New York Attorney General Letitia James today announced a lawsuit against the electronic cigarette company JUUL Labs, Inc. (JUUL) for deceptive and misleading marketing of its e-cigarettes, which contributed to the ongoing youth vaping epidemic in New York State. The lawsuit, filed in New York County Supreme Court, alleges that JUUL took a page from Big Tobacco’s playbook by engaging in deceptive business practices when marketing and advertising its products, and illegally sold its products to minors through its website and in third-party retail stores throughout the state, causing large numbers of New York youth to become addicted to nicotine. The suit also alleges that JUUL’s advertising campaign misled consumers by failing to warn that they contained nicotine, and by misrepresenting its products as a safer alternative to traditional cigarettes.
JUUL’s pervasive ad campaign, which included bright, colorful images of attractive, young models, appealed to underage youth. Through this ad campaign, JUUL contributed to an upsurge of youth e-cigarette use. The damage done by the company’s ads since its launch has already been felt by millions of youth across the country. The results of a recent National Youth Tobacco Survey show that approximately 4.1 million high school students and 1.2 million middle school students across the country currently use e-cigarettes. In New York, a third of high schoolers smoke e-cigarettes. JUUL currently represents 70 percent of the market share for e-cigarettes and is a dominant player in the industry.
“There can be no doubt that JUUL’s aggressive advertising has significantly contributed to the public health crisis that has left youth in New York and across the country addicted to its products,” said Attorney General James. “By glamorizing vaping, while at the same time downplaying the nicotine found in vaping products, JUUL is putting countless New Yorkers at risk. I am prepared to use every legal tool in our arsenal to protect the health and safety of our youth.”
The lawsuit alleges that JUUL’s conduct violates General Business Law §§ 349 and 350, which prohibit deceptive acts and practices and false advertising; Common Law Public Nuisance, which prohibits substantial and unreasonable interference with the public health; and Executive Law § 63(12), which prohibits repeated and persistent fraud and illegality, based on violations of the New York Public Health Law prohibiting underage sales of tobacco products to minors. Additionally, JUUL allegedly violated the Federal Trade Commission Act §5 prohibiting unfair business practices that substantially injure consumers, and the Food, Drug & Cosmetic Act 21 U.S.C. § 387k, prohibiting the introduction into interstate commerce of any modified risk tobacco product without an order from the Secretary of Health & Human Services.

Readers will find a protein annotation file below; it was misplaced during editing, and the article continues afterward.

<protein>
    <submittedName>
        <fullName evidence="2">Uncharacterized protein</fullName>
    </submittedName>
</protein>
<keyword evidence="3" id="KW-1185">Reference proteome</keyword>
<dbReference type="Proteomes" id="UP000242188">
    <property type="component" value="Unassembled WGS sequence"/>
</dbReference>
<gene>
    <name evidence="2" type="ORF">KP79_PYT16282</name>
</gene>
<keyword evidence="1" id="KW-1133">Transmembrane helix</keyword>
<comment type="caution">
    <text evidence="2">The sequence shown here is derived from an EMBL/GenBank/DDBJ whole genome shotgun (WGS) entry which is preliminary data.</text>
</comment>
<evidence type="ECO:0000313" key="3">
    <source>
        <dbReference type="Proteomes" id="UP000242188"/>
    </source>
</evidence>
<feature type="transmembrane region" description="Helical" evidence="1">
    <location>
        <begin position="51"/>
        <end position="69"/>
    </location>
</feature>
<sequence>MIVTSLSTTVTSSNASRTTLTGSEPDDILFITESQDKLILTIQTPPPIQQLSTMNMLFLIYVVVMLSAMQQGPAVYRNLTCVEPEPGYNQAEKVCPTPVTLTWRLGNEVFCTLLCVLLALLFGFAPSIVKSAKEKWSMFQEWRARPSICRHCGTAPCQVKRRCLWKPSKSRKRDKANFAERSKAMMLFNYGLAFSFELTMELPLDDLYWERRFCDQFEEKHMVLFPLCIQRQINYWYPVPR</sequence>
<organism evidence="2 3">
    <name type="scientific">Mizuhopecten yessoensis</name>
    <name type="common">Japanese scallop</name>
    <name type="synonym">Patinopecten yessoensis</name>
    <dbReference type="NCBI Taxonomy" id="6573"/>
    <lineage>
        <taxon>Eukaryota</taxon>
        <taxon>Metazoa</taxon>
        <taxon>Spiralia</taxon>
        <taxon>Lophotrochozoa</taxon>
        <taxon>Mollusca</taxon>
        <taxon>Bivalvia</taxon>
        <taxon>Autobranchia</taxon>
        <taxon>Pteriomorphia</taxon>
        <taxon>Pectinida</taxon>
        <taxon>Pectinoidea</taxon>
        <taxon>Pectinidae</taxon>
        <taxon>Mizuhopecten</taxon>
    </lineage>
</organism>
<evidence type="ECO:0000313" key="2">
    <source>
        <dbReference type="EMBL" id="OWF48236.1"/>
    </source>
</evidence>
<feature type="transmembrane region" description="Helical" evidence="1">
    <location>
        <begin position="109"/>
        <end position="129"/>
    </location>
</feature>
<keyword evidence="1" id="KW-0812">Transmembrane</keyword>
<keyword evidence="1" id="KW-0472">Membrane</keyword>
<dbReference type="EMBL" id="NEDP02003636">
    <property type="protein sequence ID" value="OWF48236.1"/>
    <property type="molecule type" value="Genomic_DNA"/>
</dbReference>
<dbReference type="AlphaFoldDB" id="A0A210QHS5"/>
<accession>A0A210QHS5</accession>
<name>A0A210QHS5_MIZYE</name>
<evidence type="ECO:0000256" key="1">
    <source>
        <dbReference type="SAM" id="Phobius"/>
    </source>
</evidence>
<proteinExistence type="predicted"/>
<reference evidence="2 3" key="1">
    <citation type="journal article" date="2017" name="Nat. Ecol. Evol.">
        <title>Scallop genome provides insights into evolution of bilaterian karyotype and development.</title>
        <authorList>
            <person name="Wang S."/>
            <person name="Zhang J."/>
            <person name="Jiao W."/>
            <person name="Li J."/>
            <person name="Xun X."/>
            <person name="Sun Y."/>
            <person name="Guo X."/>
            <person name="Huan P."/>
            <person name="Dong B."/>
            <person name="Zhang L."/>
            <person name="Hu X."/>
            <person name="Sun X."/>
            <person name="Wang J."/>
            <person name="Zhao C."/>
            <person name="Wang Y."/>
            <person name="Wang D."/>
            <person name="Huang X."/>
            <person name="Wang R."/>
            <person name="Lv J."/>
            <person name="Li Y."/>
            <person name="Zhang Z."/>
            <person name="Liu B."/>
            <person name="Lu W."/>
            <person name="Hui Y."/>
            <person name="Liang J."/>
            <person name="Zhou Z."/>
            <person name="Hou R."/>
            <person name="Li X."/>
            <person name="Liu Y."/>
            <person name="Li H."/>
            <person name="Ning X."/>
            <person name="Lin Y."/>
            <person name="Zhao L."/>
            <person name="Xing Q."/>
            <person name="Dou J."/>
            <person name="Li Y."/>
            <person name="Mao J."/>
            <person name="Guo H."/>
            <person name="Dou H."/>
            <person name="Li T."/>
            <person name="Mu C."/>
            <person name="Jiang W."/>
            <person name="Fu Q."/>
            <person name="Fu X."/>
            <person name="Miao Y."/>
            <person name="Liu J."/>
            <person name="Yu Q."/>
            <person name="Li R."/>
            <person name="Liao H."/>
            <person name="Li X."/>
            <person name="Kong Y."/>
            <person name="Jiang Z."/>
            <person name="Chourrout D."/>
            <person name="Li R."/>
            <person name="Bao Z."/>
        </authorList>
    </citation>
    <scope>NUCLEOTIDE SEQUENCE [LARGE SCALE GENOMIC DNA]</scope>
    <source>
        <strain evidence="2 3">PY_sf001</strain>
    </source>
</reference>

As of November 13, 2019, New York State law was changed, making it illegal to sell nicotine products, including e-cigarettes, to consumers who are under 21-year-old. Previously, the law applied to consumers younger than age 18. Despite this prohibition, JUUL violated the law by selling its products to New Yorkers under the age of 18.
When JUUL launched in 2015, New York consumers were introduced to the company through targeted launch parties held in New York City and the Hamptons. Taking a page from Big Tobacco’s playbook, its ad campaigns featured young, attractive models, accompanied by the catchy phrase, “Vaporized,” with corresponding social media hashtags, including #Vaporized, #JUUL, #LightsCameraVapor, and #JUULvapor. JUUL further attracted teenagers by selling flavored products, and by failing to advertise the nicotine content in its products. Nicotine is highly addictive and harmful to young people. In subsequent years, JUUL’s social media presence continued to focus heavily on attracting young audiences. A 2018 study found here that approximately 45 percent of the individuals who were following the official @JUULvapor Twitter account in April 2018 were between the ages of 13 and 17, while only 20 percent of followers were 21 or over.
In addition to marketing to young New Yorkers, JUUL engaged in direct outreach to high school students, including in at least one New York City school, where a JUUL representative falsely stated to high school freshmen that its products were safer than cigarettes. JUUL’s pervasive launch and ad campaign reached teenagers across the country, who then introduced JUUL’s products to their peers in rapid numbers. By 2017, JUUL’s products were ubiquitous in schools around the country.
The New York State Department of Health (DOH) estimates that 1 million residents use e-cigarette products on a regular basis – 220,000 of those users are under 18-years-old. To date, there have been 42 deaths and 2,172 cases of severe vaping-related illnesses nationwide, including 146 New Yorkers who have suffered vaping-related illnesses. In October 2019, a 17-year-old male from the Bronx died due to a vaping-related illness, making that the first reported vaping-related fatality in New York, and the youngest vaping-related fatality in the United States.
This matter is being handled by Special Counsel Morenike Fajana of the Executive Division and Assistant Attorney General Emily Auletta of the Consumer Frauds Bureau, with assistance from Tobacco Enforcement Section Chief Leslieann Cachola, and Bureau Chief Lisa Landau, of the Health Care Bureau; Section Chief Amy Schallop and Bureau Chief Jane Azia of the Consumer Frauds Bureau; and Senior Enforcement Counsel John Oleske of the Executive Division, with support from Jodi Feld, Chief Scientist, and Jeffrey Fralick, Intern, both of the Environmental Protection Bureau. The case is supervised by Chief Deputy Attorneys General Meghan Faux and Chris D’Angelo, and First Deputy Attorney General Jennifer Levy.